Sérgio Moro meanwhile has long been accused of being a CIA agent or simply working in some capacity for the United States, and there has long been evidence, albeit inconclusive, to support this hypothesis. Before taking up his ministerial position, Moro headed Lava Jato (Carwash), the internationally promoted and now discredited anti-corruption operation. In recent weeks the Supreme Court has been locked in a battle over an attempt by the Department of Justice to grant the Lava Jato task force, based in the southern city of Curitiba, R$2.5bn to create a privately managed “Anti-Corruption fund”, with money taken from fines paid by the investigated state controlled oil company Petrobras.
Lava Jato was conducted in collaboration with the FBI and U.S. Department of Justice. Some of that collaboration occurred on an informal basis which was in breach of Brazil’s constitution and was the basis of a motion to annul the case against former president Lula. Acting Attorney General Kenneth Blanco even boasted of the DOJ role in Lula’s prosecution during a speech at the NATO think tank Atlantic Council, whose special Latin America office was set up in 2013. AC has been largely supportive of Bolsonaro’s ascendency, and the actions which enabled it including the impeachment of Brazil’s first female President Dilma Rousseff, which the neofascist used as a springboard for his own presidential ambitions.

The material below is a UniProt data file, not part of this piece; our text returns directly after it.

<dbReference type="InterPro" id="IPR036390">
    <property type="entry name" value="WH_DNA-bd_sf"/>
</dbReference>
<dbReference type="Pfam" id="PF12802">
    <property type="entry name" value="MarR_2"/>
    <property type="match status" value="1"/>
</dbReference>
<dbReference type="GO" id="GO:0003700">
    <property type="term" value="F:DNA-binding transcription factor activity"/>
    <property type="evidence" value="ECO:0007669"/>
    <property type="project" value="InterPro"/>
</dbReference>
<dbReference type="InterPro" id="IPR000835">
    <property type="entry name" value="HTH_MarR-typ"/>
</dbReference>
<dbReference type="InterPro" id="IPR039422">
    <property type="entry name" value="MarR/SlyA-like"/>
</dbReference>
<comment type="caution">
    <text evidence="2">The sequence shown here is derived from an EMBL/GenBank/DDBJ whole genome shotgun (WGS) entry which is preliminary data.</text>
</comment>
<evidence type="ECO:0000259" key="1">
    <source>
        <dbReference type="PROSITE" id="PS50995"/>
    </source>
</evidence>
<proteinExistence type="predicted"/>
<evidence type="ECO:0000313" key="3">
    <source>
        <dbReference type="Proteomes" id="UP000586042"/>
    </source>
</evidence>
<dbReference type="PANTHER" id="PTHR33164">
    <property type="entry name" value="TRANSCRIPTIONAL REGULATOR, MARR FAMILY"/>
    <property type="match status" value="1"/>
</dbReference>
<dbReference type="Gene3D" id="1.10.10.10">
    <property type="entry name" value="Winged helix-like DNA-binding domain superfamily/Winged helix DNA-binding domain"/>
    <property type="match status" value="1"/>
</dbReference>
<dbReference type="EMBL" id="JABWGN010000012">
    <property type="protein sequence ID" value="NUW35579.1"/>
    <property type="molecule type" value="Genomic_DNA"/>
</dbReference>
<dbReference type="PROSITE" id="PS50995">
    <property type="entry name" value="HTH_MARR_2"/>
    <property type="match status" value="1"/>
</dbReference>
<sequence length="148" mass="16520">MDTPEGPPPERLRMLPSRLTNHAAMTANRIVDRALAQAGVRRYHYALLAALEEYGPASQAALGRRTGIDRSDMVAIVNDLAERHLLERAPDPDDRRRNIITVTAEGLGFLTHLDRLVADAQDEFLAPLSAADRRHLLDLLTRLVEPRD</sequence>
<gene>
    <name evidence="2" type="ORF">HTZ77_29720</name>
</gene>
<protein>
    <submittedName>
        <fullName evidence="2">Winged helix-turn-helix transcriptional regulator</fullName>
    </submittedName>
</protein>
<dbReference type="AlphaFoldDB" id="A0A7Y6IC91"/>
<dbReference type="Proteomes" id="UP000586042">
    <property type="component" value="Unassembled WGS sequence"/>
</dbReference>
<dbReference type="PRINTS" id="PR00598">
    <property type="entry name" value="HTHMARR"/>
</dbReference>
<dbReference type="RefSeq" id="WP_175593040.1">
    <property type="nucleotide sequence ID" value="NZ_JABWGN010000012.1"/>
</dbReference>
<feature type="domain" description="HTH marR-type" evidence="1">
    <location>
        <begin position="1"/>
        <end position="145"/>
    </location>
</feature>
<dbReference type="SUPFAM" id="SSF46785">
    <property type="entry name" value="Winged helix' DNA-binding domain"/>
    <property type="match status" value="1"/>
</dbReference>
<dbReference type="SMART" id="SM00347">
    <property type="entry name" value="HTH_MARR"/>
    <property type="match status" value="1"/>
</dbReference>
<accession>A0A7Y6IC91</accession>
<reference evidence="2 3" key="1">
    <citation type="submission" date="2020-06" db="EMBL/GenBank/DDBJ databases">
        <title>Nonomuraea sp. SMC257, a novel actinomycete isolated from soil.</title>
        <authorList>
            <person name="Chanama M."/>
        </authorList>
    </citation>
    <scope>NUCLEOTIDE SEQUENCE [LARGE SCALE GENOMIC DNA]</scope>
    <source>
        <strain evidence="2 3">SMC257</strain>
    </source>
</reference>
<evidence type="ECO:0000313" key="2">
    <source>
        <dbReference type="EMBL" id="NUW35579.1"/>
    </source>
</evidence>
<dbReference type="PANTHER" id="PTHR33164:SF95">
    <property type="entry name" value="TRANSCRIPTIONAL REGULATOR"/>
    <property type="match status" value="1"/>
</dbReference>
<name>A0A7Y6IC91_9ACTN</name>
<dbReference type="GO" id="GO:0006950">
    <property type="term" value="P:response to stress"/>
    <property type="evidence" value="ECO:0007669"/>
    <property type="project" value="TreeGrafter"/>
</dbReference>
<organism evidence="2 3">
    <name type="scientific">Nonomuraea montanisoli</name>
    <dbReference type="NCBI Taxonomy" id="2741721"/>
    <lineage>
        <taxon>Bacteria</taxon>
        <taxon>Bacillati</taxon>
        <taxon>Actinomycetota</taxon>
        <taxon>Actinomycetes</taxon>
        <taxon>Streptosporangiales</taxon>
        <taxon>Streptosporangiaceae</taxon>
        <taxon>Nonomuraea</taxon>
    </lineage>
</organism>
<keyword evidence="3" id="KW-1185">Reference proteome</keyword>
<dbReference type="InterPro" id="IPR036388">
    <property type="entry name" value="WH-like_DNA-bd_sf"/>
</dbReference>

Moro’s Lava Jato, which was based on his own 2004 study of Italy’s Mani Pulite (Clean Hands), and whose concept and structure was outlined in a 2009 State Department cable, not only created two false pretexts for one President’s removal (corruption and economy), it prevented the election of another (Lula), and also worked during the 2018 election to attack the reputation of his replacement, Fernando Haddad, who was later cleared of the accusations.